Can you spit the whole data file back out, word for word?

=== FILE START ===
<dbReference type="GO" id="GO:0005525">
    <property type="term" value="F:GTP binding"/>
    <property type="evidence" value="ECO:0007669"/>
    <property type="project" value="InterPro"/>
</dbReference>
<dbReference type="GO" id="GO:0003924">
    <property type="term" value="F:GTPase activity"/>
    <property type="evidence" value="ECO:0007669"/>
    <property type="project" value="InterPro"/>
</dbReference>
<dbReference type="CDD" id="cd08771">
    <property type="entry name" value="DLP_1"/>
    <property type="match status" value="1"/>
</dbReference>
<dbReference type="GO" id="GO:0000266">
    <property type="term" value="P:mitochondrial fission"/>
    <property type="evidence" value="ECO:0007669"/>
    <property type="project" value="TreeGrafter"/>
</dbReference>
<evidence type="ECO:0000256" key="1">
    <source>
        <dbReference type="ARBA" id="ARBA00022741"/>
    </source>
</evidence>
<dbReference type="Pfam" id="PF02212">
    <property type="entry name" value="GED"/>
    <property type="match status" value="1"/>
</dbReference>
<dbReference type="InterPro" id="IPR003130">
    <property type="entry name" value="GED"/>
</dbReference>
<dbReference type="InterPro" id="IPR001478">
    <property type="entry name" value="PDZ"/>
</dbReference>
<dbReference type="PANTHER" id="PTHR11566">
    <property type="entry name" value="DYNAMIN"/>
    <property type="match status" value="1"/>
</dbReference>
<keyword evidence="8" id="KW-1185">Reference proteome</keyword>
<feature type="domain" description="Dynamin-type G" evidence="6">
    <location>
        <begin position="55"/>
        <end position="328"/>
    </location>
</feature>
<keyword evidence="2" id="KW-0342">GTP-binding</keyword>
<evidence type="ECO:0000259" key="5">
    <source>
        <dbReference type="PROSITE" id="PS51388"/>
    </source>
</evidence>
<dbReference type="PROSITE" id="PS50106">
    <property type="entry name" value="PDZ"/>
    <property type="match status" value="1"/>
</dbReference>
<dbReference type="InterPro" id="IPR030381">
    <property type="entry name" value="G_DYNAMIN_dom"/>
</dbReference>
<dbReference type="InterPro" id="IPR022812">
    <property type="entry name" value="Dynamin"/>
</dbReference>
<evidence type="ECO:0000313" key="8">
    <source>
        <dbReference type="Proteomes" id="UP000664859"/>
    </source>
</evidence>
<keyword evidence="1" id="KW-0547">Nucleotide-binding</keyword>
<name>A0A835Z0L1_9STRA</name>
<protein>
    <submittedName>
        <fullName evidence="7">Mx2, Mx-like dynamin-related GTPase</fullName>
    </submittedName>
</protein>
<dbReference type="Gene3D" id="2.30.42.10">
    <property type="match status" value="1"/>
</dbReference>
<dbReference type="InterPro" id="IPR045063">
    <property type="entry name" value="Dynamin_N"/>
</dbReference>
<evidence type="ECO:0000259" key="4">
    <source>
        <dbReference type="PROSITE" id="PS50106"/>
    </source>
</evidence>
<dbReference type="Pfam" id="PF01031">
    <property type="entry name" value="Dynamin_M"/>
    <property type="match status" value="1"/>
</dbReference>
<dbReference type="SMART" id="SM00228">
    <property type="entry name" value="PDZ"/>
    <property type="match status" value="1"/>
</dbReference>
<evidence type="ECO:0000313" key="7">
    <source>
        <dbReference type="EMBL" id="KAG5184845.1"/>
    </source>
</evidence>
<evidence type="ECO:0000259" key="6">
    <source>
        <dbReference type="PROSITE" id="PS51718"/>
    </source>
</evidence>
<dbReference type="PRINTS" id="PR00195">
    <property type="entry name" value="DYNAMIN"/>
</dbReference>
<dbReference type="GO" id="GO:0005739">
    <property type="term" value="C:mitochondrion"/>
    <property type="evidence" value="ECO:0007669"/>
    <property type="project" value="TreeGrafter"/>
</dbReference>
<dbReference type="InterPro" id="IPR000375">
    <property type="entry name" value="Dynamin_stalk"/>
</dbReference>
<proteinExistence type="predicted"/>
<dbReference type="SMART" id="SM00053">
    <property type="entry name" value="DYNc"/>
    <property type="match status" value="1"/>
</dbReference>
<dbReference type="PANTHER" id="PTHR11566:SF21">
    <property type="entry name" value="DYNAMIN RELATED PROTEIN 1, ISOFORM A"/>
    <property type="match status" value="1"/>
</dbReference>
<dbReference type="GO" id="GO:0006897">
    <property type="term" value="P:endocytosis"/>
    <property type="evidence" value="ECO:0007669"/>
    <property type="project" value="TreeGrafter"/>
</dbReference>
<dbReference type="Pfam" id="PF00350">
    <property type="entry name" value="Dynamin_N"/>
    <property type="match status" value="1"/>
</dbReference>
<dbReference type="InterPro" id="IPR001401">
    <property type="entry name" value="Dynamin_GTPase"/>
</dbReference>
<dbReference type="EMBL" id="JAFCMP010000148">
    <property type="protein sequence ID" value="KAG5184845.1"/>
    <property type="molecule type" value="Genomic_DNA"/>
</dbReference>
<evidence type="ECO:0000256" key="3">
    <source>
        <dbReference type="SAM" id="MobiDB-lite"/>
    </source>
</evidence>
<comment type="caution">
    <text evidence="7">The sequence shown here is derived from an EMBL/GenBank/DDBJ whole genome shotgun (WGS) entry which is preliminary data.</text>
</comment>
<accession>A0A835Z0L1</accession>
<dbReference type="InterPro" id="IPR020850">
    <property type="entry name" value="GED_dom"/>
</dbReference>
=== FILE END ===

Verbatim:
<dbReference type="GO" id="GO:0005525">
    <property type="term" value="F:GTP binding"/>
    <property type="evidence" value="ECO:0007669"/>
    <property type="project" value="InterPro"/>
</dbReference>
<dbReference type="GO" id="GO:0003924">
    <property type="term" value="F:GTPase activity"/>
    <property type="evidence" value="ECO:0007669"/>
    <property type="project" value="InterPro"/>
</dbReference>
<dbReference type="CDD" id="cd08771">
    <property type="entry name" value="DLP_1"/>
    <property type="match status" value="1"/>
</dbReference>
<dbReference type="GO" id="GO:0000266">
    <property type="term" value="P:mitochondrial fission"/>
    <property type="evidence" value="ECO:0007669"/>
    <property type="project" value="TreeGrafter"/>
</dbReference>
<evidence type="ECO:0000256" key="1">
    <source>
        <dbReference type="ARBA" id="ARBA00022741"/>
    </source>
</evidence>
<dbReference type="Pfam" id="PF02212">
    <property type="entry name" value="GED"/>
    <property type="match status" value="1"/>
</dbReference>
<dbReference type="InterPro" id="IPR003130">
    <property type="entry name" value="GED"/>
</dbReference>
<dbReference type="InterPro" id="IPR001478">
    <property type="entry name" value="PDZ"/>
</dbReference>
<dbReference type="PANTHER" id="PTHR11566">
    <property type="entry name" value="DYNAMIN"/>
    <property type="match status" value="1"/>
</dbReference>
<keyword evidence="8" id="KW-1185">Reference proteome</keyword>
<feature type="domain" description="Dynamin-type G" evidence="6">
    <location>
        <begin position="55"/>
        <end position="328"/>
    </location>
</feature>
<keyword evidence="2" id="KW-0342">GTP-binding</keyword>
<evidence type="ECO:0000259" key="5">
    <source>
        <dbReference type="PROSITE" id="PS51388"/>
    </source>
</evidence>
<dbReference type="PROSITE" id="PS50106">
    <property type="entry name" value="PDZ"/>
    <property type="match status" value="1"/>
</dbReference>
<dbReference type="InterPro" id="IPR030381">
    <property type="entry name" value="G_DYNAMIN_dom"/>
</dbReference>
<dbReference type="InterPro" id="IPR022812">
    <property type="entry name" value="Dynamin"/>
</dbReference>
<evidence type="ECO:0000313" key="8">
    <source>
        <dbReference type="Proteomes" id="UP000664859"/>
    </source>
</evidence>
<keyword evidence="1" id="KW-0547">Nucleotide-binding</keyword>
<name>A0A835Z0L1_9STRA</name>
<protein>
    <submittedName>
        <fullName evidence="7">Mx2, Mx-like dynamin-related GTPase</fullName>
    </submittedName>
</protein>
<dbReference type="Gene3D" id="2.30.42.10">
    <property type="match status" value="1"/>
</dbReference>
<dbReference type="InterPro" id="IPR045063">
    <property type="entry name" value="Dynamin_N"/>
</dbReference>
<evidence type="ECO:0000259" key="4">
    <source>
        <dbReference type="PROSITE" id="PS50106"/>
    </source>
</evidence>
<dbReference type="Pfam" id="PF01031">
    <property type="entry name" value="Dynamin_M"/>
    <property type="match status" value="1"/>
</dbReference>
<dbReference type="SMART" id="SM00228">
    <property type="entry name" value="PDZ"/>
    <property type="match status" value="1"/>
</dbReference>
<evidence type="ECO:0000313" key="7">
    <source>
        <dbReference type="EMBL" id="KAG5184845.1"/>
    </source>
</evidence>
<evidence type="ECO:0000259" key="6">
    <source>
        <dbReference type="PROSITE" id="PS51718"/>
    </source>
</evidence>
<dbReference type="PRINTS" id="PR00195">
    <property type="entry name" value="DYNAMIN"/>
</dbReference>
<dbReference type="GO" id="GO:0005739">
    <property type="term" value="C:mitochondrion"/>
    <property type="evidence" value="ECO:0007669"/>
    <property type="project" value="TreeGrafter"/>
</dbReference>
<dbReference type="InterPro" id="IPR000375">
    <property type="entry name" value="Dynamin_stalk"/>
</dbReference>
<proteinExistence type="predicted"/>
<dbReference type="SMART" id="SM00053">
    <property type="entry name" value="DYNc"/>
    <property type="match status" value="1"/>
</dbReference>
<dbReference type="PANTHER" id="PTHR11566:SF21">
    <property type="entry name" value="DYNAMIN RELATED PROTEIN 1, ISOFORM A"/>
    <property type="match status" value="1"/>
</dbReference>
<dbReference type="GO" id="GO:0006897">
    <property type="term" value="P:endocytosis"/>
    <property type="evidence" value="ECO:0007669"/>
    <property type="project" value="TreeGrafter"/>
</dbReference>
<dbReference type="Pfam" id="PF00350">
    <property type="entry name" value="Dynamin_N"/>
    <property type="match status" value="1"/>
</dbReference>
<dbReference type="InterPro" id="IPR001401">
    <property type="entry name" value="Dynamin_GTPase"/>
</dbReference>
<dbReference type="EMBL" id="JAFCMP010000148">
    <property type="protein sequence ID" value="KAG5184845.1"/>
    <property type="molecule type" value="Genomic_DNA"/>
</dbReference>
<evidence type="ECO:0000256" key="3">
    <source>
        <dbReference type="SAM" id="MobiDB-lite"/>
    </source>
</evidence>
<comment type="caution">
    <text evidence="7">The sequence shown here is derived from an EMBL/GenBank/DDBJ whole genome shotgun (WGS) entry which is preliminary data.</text>
</comment>
<accession>A0A835Z0L1</accession>
<dbReference type="InterPro" id="IPR020850">
    <property type="entry name" value="GED_dom"/>
</dbReference>